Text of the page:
Photo by @geoffreyberliner for @penumbrafoundation
“The greatest artists, the most eternal artists, the ones that really have longevity, are the ones that were dedicated and devoted to their work and gave parts of themselves,” says Geoffrey Berliner, executive director of the nonprofit Penumbra Foundation (@penumbrafoundation). “Great art stems from great tension and great investigation and great suffrage and great living.” The New York City organization is on a mission to bring together the art and science of photography through programs and workshops for aspiring and veteran photographers, alike.
In the digital age of point, click, delete, repeat, he believes it’s more important than ever to preserve and explore archaic formats like tintype, one of the earliest (and most complicated) photo processes made popular in the 1860s, as a means to develop voice and creative literacy in the next generation’s great artists. Great art, Geoffrey believes, starts with story: “When you teach a kid comprehensive storytelling, that one kid can go forth and create work that can make a huge impact in the world.”
Watch our Instagram story to see Geoffrey and other artists in Brooklyn at Photoville, a pop-up village of shipping containers featuring photo exhibitions from all over the world.

Instagram

Photo by @geoffreyberliner for @penumbrafoundation “The greatest artists, the most eternal artists, the ones that really have longevity, are the ones that were dedicated and devoted to their work and gave parts of themselves,” says Geoffrey Berliner, executive director of the nonprofit Penumbra Foundation (@penumbrafoundation). “Great art stems from great tension and great investigation and great suffrage and great living.” The New York City organization is on a mission to bring together the art and science of photography through programs and workshops for aspiring and veteran photographers, alike. In the digital age of point, click, delete, repeat, he believes it’s more important than ever to preserve and explore archaic formats like tintype, one of the earliest (and most complicated) photo processes made popular in the 1860s, as a means to develop voice and creative literacy in the next generation’s great artists. Great art, Geoffrey believes, starts with story: “When you teach a kid comprehensive storytelling, that one kid can go forth and create work that can make a huge impact in the world.” Watch our Instagram story to see Geoffrey and other artists in Brooklyn at Photoville, a pop-up village of shipping containers featuring photo exhibitions from all over the world.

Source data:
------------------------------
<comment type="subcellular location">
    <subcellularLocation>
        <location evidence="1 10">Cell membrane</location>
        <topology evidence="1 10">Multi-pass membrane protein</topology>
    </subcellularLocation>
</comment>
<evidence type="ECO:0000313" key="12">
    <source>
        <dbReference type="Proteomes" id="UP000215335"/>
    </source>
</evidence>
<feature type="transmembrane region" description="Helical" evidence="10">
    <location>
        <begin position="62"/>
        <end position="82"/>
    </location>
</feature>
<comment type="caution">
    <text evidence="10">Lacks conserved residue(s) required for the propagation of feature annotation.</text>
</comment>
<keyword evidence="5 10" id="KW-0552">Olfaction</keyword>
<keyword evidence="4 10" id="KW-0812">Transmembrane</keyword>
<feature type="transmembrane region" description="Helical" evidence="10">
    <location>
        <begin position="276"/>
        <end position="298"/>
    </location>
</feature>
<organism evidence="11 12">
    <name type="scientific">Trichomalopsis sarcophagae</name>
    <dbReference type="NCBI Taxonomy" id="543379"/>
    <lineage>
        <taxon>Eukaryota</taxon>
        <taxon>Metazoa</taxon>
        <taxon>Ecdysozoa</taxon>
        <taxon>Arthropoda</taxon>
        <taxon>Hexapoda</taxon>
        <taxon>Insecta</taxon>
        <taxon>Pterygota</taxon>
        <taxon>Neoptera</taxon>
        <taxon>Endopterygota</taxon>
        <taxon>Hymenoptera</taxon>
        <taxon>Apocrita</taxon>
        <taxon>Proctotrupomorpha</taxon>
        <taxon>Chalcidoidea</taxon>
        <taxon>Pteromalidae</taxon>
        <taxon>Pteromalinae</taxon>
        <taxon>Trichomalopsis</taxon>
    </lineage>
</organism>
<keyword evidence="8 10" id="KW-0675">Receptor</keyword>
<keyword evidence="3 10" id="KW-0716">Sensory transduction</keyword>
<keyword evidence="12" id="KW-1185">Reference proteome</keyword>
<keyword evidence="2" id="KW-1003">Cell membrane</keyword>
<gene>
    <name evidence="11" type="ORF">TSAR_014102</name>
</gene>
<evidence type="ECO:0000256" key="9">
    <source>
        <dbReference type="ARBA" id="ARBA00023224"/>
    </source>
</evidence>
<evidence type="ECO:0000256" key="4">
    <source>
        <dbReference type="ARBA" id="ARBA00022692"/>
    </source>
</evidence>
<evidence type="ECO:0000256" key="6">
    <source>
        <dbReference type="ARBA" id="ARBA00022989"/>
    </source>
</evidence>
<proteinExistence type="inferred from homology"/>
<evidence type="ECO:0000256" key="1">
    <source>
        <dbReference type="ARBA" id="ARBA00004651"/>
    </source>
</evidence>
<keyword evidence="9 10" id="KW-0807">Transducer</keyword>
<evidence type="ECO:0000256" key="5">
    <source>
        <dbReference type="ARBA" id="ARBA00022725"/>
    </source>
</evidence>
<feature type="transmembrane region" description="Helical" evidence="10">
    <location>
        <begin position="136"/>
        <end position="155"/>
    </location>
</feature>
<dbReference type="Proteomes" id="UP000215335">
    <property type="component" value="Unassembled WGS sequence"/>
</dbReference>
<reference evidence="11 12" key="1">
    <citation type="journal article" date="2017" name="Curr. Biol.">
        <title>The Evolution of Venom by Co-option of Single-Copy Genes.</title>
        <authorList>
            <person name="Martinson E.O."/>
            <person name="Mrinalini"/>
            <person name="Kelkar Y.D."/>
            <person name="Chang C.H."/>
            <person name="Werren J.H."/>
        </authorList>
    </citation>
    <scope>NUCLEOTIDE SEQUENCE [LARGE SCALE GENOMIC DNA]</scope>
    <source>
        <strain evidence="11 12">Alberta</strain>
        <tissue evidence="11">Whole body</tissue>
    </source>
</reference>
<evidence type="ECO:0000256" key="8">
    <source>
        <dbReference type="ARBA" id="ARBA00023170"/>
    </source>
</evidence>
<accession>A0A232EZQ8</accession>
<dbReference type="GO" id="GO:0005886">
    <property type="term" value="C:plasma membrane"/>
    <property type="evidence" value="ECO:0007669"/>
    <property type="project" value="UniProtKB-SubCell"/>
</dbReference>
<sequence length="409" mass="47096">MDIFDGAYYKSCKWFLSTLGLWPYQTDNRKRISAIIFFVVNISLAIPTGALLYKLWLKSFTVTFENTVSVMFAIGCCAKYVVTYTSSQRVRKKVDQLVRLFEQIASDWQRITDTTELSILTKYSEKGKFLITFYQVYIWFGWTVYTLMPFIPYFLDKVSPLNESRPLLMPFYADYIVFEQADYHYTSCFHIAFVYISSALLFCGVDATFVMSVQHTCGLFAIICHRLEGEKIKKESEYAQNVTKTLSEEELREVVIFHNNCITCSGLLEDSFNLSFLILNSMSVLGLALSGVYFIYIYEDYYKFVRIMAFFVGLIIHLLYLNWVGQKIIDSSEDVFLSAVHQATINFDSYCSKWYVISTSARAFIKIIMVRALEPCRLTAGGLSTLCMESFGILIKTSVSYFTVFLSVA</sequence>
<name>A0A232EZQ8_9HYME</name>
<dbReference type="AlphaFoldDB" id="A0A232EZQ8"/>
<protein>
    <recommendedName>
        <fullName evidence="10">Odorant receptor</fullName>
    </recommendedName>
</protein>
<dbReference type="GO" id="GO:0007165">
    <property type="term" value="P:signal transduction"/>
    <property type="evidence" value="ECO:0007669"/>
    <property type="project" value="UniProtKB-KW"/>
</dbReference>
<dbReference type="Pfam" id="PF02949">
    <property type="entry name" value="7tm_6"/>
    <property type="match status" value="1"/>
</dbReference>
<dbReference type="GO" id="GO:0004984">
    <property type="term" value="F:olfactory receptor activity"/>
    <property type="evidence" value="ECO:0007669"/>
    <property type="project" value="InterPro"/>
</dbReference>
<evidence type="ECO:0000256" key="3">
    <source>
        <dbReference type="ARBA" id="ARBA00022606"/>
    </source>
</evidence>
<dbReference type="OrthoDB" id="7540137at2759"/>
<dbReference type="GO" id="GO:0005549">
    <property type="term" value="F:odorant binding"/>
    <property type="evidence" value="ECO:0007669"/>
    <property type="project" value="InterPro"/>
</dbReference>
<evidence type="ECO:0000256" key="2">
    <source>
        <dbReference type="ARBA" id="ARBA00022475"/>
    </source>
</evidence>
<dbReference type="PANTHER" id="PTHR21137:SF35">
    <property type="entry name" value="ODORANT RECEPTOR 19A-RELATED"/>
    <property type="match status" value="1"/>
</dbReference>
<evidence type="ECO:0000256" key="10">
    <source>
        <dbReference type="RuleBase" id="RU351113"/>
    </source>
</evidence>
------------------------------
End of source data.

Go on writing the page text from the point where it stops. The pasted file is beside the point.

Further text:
New York, New York normal

621,951

6,197

Si pelukis gagal🔵

Mirip alm. Suzanna ?? Bener gak si......????

🌍Śhâíķh Úîf🌎

😍😍😍😍😍

hayati

nice :)

melik

Salam

Marisela Buena

Hermosisima

The end of the page